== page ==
After spending years tromping around the High Peaks and living in the Johns Brook Valley, I take delight in visiting the smaller and often lesser known mountains. Silver Lake Mountain is just north of Taylor Pond (middle of the photograph). At 1.8 miles round-trip it makes a perfect hike to do after work. You don’t see many high peaks, but you do have a good view of Whiteface and the unique combination of big mountains and large bodies of water. Just behind Taylor Pond is Catamount, another great mountain to check out. What is your favorite mountain outside of the high peaks?
Posts Tagged ‘Silver Lake Mountain’
Watching Wildlife: Herons Out, Lady’s Slippers In
The story of my heron nest may have come to a premature ending for 2013. I think the nest has been abandoned.
I don’t know if it was the days and days of cold, hard rain or some other natural cause, but the nest in the dead tree appears to be empty. When I hiked in the first day the rain let up and the sun started to come out, I spotted a lone heron sitting in a tall white pine along the shore of the pond – but none in the nest. Prior to all this rain, I’d quietly watched the nest from several different vantage points and had been able to see just the head of a heron on the nest. Sometimes I sat and watched for an hour and the bird never moved – ever alert. Then I hiked in the day after Memorial Day and no herons were around at all. From what I’ve read, it is possible that a mated pair will lay a second batch of eggs if something happens to the first batch, so I guess there is still something to hope for – if they haven’t totally given up on this little pond. » Continue Reading.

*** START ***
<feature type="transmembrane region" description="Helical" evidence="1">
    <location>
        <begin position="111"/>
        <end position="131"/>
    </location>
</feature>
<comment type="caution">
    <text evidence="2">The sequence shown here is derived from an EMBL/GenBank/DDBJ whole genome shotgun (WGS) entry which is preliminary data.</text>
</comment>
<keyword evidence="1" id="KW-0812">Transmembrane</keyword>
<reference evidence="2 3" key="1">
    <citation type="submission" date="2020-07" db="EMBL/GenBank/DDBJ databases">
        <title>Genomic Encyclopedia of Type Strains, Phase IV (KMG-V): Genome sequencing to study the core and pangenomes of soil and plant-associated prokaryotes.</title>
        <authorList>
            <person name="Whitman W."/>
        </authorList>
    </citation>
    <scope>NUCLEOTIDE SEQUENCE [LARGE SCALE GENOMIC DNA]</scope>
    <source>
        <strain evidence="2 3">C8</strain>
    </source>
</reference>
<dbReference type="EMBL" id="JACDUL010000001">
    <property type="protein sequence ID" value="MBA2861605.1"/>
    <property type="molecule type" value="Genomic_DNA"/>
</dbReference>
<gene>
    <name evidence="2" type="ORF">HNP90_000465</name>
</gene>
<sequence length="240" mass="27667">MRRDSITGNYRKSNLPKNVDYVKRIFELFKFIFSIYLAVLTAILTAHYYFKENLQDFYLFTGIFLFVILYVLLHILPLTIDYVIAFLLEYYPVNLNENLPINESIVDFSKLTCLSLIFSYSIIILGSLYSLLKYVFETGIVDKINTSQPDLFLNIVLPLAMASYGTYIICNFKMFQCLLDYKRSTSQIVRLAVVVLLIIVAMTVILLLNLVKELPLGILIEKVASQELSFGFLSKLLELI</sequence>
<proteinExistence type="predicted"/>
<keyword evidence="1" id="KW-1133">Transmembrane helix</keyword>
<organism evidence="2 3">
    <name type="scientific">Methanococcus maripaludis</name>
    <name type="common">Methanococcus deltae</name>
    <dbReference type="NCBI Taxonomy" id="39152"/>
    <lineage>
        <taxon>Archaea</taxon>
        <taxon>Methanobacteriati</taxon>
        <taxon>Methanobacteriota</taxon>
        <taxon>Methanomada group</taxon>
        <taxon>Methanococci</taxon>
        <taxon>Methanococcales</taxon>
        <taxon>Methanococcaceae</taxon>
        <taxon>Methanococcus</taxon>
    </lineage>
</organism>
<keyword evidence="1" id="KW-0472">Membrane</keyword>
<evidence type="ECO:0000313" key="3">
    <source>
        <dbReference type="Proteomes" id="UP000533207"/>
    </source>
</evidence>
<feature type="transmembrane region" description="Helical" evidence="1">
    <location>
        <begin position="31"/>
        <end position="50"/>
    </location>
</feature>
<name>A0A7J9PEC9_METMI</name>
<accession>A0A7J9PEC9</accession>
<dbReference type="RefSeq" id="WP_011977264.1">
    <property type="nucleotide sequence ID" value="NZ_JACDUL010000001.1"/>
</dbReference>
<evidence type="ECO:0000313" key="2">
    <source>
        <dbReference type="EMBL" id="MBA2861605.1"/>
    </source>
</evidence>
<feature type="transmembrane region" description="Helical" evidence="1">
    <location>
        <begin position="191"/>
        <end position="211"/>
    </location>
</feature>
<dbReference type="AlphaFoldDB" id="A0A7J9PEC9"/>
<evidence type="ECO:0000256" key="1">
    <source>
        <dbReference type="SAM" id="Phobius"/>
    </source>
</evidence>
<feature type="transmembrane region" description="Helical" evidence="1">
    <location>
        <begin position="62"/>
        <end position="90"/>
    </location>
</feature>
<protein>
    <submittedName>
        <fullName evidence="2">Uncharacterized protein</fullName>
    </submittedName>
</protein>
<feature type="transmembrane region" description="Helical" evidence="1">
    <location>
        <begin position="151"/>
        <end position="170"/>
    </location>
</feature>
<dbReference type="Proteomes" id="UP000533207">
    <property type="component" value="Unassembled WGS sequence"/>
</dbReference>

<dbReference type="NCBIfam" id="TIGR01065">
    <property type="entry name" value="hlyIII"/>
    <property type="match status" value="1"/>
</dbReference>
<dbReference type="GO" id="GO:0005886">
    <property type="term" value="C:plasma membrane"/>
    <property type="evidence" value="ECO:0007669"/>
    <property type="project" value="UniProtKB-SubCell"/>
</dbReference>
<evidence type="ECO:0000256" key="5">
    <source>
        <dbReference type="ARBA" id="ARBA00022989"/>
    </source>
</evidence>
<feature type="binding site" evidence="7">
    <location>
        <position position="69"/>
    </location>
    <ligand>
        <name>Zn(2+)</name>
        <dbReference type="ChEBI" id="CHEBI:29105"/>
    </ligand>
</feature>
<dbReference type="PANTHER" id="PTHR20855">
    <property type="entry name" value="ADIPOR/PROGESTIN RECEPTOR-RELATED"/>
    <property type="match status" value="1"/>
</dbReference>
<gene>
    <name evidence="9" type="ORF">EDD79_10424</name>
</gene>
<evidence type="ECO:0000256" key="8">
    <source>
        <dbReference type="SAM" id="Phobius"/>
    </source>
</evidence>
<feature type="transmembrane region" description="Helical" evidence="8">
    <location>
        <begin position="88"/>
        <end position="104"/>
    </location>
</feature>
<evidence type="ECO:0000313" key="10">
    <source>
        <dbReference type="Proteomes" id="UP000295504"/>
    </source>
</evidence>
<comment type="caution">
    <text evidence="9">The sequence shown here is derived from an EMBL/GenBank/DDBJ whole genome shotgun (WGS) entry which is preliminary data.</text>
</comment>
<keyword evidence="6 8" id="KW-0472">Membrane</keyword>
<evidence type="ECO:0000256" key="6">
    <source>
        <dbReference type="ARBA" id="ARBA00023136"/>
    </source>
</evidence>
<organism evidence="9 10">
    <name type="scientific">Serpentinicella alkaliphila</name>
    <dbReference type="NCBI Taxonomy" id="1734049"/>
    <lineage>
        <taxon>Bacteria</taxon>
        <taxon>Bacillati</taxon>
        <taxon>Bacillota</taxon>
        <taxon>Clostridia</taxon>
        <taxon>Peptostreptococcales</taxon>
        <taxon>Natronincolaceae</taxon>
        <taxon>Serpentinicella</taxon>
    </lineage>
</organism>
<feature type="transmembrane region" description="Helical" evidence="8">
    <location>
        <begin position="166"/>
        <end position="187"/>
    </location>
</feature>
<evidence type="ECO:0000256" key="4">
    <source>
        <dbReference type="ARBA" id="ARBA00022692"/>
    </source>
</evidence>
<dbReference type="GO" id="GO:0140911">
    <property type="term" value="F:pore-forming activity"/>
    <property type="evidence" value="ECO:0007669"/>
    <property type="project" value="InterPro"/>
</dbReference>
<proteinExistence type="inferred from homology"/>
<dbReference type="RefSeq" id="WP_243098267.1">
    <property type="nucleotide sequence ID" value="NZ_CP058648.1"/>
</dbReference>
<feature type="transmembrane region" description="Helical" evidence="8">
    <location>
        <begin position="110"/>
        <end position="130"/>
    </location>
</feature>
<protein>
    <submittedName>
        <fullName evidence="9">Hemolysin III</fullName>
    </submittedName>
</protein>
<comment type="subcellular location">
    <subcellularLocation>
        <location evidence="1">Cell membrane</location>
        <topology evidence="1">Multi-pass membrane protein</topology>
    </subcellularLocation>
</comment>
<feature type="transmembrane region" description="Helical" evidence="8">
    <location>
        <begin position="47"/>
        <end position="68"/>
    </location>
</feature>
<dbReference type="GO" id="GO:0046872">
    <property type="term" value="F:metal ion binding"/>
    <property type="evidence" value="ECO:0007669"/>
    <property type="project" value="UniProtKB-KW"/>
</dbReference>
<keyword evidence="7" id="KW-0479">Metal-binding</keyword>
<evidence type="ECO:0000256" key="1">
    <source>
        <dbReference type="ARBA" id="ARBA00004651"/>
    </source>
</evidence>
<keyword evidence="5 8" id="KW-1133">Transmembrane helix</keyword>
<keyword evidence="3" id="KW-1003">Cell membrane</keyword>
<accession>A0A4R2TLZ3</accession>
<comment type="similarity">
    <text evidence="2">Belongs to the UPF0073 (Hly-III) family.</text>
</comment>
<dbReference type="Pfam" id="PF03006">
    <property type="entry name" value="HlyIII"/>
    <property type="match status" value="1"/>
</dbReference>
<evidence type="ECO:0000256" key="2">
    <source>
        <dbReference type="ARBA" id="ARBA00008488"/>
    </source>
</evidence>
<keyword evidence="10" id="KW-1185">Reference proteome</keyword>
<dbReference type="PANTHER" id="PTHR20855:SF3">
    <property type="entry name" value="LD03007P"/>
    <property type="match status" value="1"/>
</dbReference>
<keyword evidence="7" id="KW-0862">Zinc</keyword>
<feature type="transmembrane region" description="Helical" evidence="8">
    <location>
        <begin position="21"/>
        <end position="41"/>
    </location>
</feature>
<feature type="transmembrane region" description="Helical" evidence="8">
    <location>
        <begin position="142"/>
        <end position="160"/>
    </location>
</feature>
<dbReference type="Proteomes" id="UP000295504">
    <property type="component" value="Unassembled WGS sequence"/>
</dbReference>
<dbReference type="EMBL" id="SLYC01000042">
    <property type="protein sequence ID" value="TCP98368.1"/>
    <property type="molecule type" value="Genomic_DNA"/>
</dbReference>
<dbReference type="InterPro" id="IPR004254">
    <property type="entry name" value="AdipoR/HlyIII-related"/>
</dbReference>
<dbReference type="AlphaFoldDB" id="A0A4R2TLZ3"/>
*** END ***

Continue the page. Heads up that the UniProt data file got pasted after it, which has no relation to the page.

Easement Climbs: Silver Lake Mountain Pioneers
Over the past two decades, the state has purchased conservation easements on some 750,000 acres in the Adirondack Park. These timberlands are protected from development, and many of them are open to the public for recreation.
In theory, at least. In reality, most visitors to the Adirondacks seldom, if ever, set foot on easement lands. Partly, that’s because they don’t know where they can go or what they can do. The cliffs on Silver Lake Mountain are an exception.
The state purchased easements on the cliffs as part of a massive deal with International Paper in 2004 that preserved some 260,000 acres. Now owned by Lyme Timber, the cliffs were opened to the public—i.e., rock climbers—in 2009. » Continue Reading.
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